Hello Rob and Hello Candace, (Yes, Ed is a veteran freelancer and author.) I'm always interested in process. How did you learn about the Italian criminal justice system, not just the way it functions but the underlying assumptions? And which parties were willing to work with you and which stonewalled?
tub of homogenous filth (tpy) Sun 6 Mar 11 16:43
what i took away from reading your book is that she really didnt do it. I didnt follow any of the american press when it happened but the british press seems really predisposed towards thinking amanda is guilty. did you mean to have the book biased in either direction?
Candace Dempsey (candace777) Mon 7 Mar 11 00:14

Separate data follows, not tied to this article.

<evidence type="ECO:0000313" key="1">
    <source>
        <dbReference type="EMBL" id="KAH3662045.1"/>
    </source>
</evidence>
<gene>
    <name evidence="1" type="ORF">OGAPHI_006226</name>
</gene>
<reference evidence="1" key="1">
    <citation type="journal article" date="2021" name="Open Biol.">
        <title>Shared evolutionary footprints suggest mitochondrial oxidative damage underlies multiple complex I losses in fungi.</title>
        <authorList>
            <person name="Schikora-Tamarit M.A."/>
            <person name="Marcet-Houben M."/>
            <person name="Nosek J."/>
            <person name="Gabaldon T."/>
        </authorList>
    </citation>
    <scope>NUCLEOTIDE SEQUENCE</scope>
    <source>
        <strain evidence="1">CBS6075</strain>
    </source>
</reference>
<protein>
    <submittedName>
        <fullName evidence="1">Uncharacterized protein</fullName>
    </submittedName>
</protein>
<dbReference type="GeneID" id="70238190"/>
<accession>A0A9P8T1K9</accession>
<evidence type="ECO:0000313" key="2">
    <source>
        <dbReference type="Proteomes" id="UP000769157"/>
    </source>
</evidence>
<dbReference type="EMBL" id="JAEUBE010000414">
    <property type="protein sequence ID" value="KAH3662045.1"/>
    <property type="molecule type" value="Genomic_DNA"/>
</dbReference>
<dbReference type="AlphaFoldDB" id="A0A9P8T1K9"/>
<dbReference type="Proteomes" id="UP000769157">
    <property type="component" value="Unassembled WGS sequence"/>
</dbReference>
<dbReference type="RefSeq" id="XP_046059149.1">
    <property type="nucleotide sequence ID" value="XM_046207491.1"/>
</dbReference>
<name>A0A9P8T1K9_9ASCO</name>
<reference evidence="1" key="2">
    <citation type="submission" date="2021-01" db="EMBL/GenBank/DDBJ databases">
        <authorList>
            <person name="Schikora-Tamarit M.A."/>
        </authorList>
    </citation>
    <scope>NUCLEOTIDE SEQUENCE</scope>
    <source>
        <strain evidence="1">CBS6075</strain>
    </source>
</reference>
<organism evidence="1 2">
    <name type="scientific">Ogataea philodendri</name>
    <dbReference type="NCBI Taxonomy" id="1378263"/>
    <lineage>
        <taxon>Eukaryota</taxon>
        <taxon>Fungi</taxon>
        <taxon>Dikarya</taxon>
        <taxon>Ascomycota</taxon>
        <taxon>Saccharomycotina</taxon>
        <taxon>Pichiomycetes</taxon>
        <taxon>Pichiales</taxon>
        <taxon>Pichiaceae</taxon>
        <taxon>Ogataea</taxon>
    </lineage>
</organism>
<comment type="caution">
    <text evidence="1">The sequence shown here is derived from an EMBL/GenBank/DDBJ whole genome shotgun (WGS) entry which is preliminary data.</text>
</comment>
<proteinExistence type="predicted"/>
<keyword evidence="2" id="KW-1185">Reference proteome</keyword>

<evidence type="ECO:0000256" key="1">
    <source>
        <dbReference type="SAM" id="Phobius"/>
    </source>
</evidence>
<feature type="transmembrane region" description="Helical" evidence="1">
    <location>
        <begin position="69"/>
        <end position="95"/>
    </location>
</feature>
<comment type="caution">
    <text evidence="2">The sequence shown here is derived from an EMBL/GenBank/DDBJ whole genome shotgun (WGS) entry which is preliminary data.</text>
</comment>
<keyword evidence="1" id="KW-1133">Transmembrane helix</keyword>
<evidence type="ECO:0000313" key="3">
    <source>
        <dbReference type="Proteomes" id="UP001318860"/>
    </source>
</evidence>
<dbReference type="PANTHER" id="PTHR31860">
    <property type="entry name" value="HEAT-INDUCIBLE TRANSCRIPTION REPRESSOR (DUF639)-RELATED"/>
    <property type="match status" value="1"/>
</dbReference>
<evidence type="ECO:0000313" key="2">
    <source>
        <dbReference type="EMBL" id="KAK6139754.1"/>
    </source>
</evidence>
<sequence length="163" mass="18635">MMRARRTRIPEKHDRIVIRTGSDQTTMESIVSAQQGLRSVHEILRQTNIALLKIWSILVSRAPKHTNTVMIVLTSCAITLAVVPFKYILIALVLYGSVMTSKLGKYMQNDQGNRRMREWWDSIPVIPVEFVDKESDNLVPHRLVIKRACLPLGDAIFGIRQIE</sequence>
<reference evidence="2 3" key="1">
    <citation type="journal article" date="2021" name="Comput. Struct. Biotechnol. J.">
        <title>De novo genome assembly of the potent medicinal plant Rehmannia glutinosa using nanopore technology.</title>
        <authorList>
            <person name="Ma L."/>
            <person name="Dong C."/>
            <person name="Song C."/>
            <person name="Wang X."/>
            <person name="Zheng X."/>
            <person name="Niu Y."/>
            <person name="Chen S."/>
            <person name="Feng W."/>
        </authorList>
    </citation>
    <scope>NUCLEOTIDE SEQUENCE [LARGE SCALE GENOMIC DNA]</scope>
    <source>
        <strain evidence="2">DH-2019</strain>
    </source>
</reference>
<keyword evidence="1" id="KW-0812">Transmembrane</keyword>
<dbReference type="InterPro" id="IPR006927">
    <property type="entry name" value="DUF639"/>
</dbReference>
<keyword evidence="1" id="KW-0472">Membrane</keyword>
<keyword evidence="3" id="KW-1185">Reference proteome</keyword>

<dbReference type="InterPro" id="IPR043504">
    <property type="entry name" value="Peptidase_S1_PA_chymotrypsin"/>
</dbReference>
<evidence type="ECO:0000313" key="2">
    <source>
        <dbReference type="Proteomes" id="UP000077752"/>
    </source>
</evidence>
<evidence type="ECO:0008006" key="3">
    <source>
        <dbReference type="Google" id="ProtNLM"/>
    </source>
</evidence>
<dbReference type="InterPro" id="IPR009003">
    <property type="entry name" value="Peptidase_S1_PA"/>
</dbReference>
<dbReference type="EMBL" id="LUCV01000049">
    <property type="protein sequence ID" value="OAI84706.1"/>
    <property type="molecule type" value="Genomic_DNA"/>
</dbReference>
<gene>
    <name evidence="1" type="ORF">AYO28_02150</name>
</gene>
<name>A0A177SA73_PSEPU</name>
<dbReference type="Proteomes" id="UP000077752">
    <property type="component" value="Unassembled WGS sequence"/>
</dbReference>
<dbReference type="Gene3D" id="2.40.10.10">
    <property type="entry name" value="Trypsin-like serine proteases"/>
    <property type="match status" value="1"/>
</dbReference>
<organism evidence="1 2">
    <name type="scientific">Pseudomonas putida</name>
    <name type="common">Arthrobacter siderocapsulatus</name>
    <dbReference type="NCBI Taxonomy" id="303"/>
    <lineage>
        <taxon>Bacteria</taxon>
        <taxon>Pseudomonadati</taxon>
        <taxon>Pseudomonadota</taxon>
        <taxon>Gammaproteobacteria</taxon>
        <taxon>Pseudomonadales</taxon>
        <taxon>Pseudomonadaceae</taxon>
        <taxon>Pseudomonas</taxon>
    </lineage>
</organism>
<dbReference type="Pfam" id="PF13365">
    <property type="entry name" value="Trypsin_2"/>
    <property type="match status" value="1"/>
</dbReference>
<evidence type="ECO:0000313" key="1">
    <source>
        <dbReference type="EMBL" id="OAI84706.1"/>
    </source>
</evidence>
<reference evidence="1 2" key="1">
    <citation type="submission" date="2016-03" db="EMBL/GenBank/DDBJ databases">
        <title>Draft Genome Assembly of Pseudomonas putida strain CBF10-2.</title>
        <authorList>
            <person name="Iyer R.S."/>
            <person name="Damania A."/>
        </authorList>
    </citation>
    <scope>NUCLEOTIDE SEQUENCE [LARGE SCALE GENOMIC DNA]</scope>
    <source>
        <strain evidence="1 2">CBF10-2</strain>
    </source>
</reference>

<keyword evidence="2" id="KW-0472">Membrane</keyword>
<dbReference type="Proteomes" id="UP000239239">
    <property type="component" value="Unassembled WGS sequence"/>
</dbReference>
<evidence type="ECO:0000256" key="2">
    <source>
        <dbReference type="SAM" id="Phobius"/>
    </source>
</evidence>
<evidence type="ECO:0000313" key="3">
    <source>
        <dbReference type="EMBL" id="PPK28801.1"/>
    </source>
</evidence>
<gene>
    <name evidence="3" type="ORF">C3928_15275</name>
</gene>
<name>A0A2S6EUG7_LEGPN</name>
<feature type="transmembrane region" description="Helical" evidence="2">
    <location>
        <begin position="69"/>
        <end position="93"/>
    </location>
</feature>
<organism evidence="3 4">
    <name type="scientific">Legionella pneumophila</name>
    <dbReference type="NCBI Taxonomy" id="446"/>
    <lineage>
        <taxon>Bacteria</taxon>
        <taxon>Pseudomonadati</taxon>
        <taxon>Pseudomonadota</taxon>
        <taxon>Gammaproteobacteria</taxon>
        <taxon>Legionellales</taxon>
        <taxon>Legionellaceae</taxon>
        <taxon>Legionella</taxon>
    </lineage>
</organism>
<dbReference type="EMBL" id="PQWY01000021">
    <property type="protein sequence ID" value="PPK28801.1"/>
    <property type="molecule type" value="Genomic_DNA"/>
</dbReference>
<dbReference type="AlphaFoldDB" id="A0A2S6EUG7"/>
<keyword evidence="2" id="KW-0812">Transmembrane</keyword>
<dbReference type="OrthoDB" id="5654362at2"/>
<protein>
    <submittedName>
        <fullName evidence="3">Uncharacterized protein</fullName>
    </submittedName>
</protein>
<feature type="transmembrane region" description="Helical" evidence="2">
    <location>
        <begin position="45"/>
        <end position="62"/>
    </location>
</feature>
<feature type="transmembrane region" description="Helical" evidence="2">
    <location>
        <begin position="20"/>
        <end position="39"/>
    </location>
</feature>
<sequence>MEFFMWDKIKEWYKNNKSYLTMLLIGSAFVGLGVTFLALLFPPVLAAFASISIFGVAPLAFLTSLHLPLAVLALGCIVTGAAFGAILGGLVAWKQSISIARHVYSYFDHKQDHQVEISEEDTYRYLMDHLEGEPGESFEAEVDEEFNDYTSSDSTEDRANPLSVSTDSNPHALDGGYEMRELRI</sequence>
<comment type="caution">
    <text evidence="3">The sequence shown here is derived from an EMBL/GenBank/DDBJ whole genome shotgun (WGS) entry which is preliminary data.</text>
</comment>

Hi Rob, Thanks for stopping in. Always great to get British point of view. We have some excellent British journalists working this case, including Peter Popham, John Hooper, and Nick Squires. Not all are convinced of Amanda's guilt. Many people have reasonable doubt. It's not black and white. I liked that you brought up Meredith--a beautiful charming girl. Yet the fate of victims is to fade a bit each year, a journalist said about this case, especially when they die young. We struggle to say something new about the victim, but even for the families, the stories grow old, the edges blur. We cannot create new memories of Meredith Kercher or anyone who is gone. Yes, the cameras follow Amanda, because she's still alive, still creating headlines. She's a young, beautiful U.S college student hauled into court every few weeks like a Mafioso in chains. The paparazzi love her for that, if nothing else. I find that in real life, people have complex feelings. If Americans and Brits met in a jury room, I think we'd all get along. And, please, Americans don't think a white, middle-class girl could be a killer? Have you seen our movies, from Fatal Attraction to Natural Born Killers? Followed the Casey Anthony case? We love to think that the girl next door could be evil. But in real life, women seldom kill. And they almost never kill each other. So you need good solid evidence if you're going to convince a jury that you've got a case. Instead we got months and months of Amanda's vibrator, her college sex life, condoms, joints, bathroom habits, shower habits. If Americans think Amanda is innocent (and it's not universal), it needn't be about ignoring facts. As U.S. reporters point out, the forensics don't support the prosecution theory: a four-way, spur of the moment, drug-fueled sex game that ended in a horrific, brutal stabbing--all of this in a room the size of a handkerchief, where only Rudy left a trace. The DNA on the alleged murder weapon is sketchy and, only now, after three years of battles, being given independent testing. The knife couldn't have inflicted the killing wound and doesn't match a bloody imprint left on the bed. It tested negative for blood. In short: The knife wouldn't have made it into a U.S. Court. Same for the trace of DNA tying Raffaele, Amanda's ex-boyfriend, to the crime. As described in MURDER IN ITALY, many of the "super witnesses" literally seemed nuts, like the Albanian coke dealer who claimed he met Amanda and Raffaele--months before they even knew each other. As for my 26 year remark: There's no trace of Amanda in the murder room. All evidence points right at Rudy Guede. Bloody hand print on victim's pillow. His DNA on her jacket, purse, bra. His DNA inside her. His bloody shoe print by the bed. He went to a disco after watching Meredith bleed to death, by his own admission, and then he fled to Germany, where he threw away his bloody pants and shoes. Yet Rudy got only 16 years. Amanda has 26; her boyfriend, 25. The prosecution doesn't think that's enough. They've asked for 30 years with nine months of solitary confinement. They're also suing Amanda and her parents for slander and hauling her boyfriend's family into court as well. 26, 25 years, not enough? In America, this comes across as "piling on," as Dan Abrams, a lawyer and producer, said on MSNBC. It feels personal, like a vendetta. I love Italians. It grieves me when they don't even try to show a sense of fairness. This also grieves me in my own country, which I love equally well. In the U.S. and Italy, you're supposed to be innocent until proven guilty. The standard is supposed to be guilt beyond a reasonable doubt. Did we see that in the Knox case? Could Amanda be innocent? That drives the story. Les Miserables, the damsel in distress, the princess in the tower. Injustice is an age-old, powerful theme in movies and literature, because injustice is everywhere. My Italian grandparents always said that if we saw injustice, we should speak up. That's very different than not being able to imagine Amanda as guilty. Surely we're better thinkers than that. I appreciate what you said about the victim, Meredith Kercher, and she is one reason I got into the case. Look at the cover of my book. Her photo is the center and the cobblestones recreate her last walk home. I had complex reasons for being drawn to this story. One of which I wrote about months into the case, when I finally got the courage. "The truth is I can all too easily picture Merediths final hours," I wrote. "Im far from the only woman who can say that. "Yes, Ive experienced Act One of Merediths tragedy. I can easily imagine her terror and helplessness. "Violent crimes are committed for that reason. So the victim will occupy that undreamed of place. So she will understand what it means to be held down, to literally be at the mercy of another individual. "It is not Perry Mason, what happened to Meredith. It is neither Agatha Christie nor Hercule Poirot. Merediths life ended like a smashed clock. Nobody can know her now. She will visit her family as my younger sister does, only in dreams." http://blog.seattlepi.com/dempsey/2008/02/21/meredith-kercher-one- murder-too-many/ When I heard about the murder, I'd just returned from Italy myself. I live in Seattle, Amanda's hometown. I was stunned to learn that a British student had been murdered in Amanda's hometown and that a Seattle honor student was the prime suspect. Then I saw Meredith's sister on TV, talking so eloquently just days after the murder. I wrote this. http://blog.seattlepi.com/dempsey/2007/11/10/meredith-kercher-murder-in-seattl es-sister-city/ I'd like to say that the British press and commenters on my blog wanted to talk about the victim, but alas. The British press created Foxy Knoxy. Their early stories are a festival of girls gone wild. I could give you hundreds of examples. Just go back and read the archives in the Daily Mail and The Times of London even. Shocking. Meanwhile, my readers wanted Amanda lynched. They literally said that. They said it was too bad that Italy didn't have the electric chair. This was only a week or so after an arrest. I'll leave you some typical British headlines, from the Daily Mail and, yes, Times of London, the quality press. Do you see any focus on Meredith here? I write a story about her every year on the anniversary of her death. So do the Italians. The British, no. Psychopath Amanda Knox Snared by Her Lust and Her Lies I Fired Foxy Knoxy For Flirting With Customers Foxy Knoxy's boyfriend: 'Amanda was detached from reality' Pictures of the moment Foxy Knoxy went shopping for sexy lingerie the day after Meredith's murder New Meredith suspect: 'I had sex with her on the night she died, but then fought the REAL killer' "Foxy Knoxy Reveals her Lesbian Trauma," "Knox e-mail tells of Meredith's 'vampire blood'"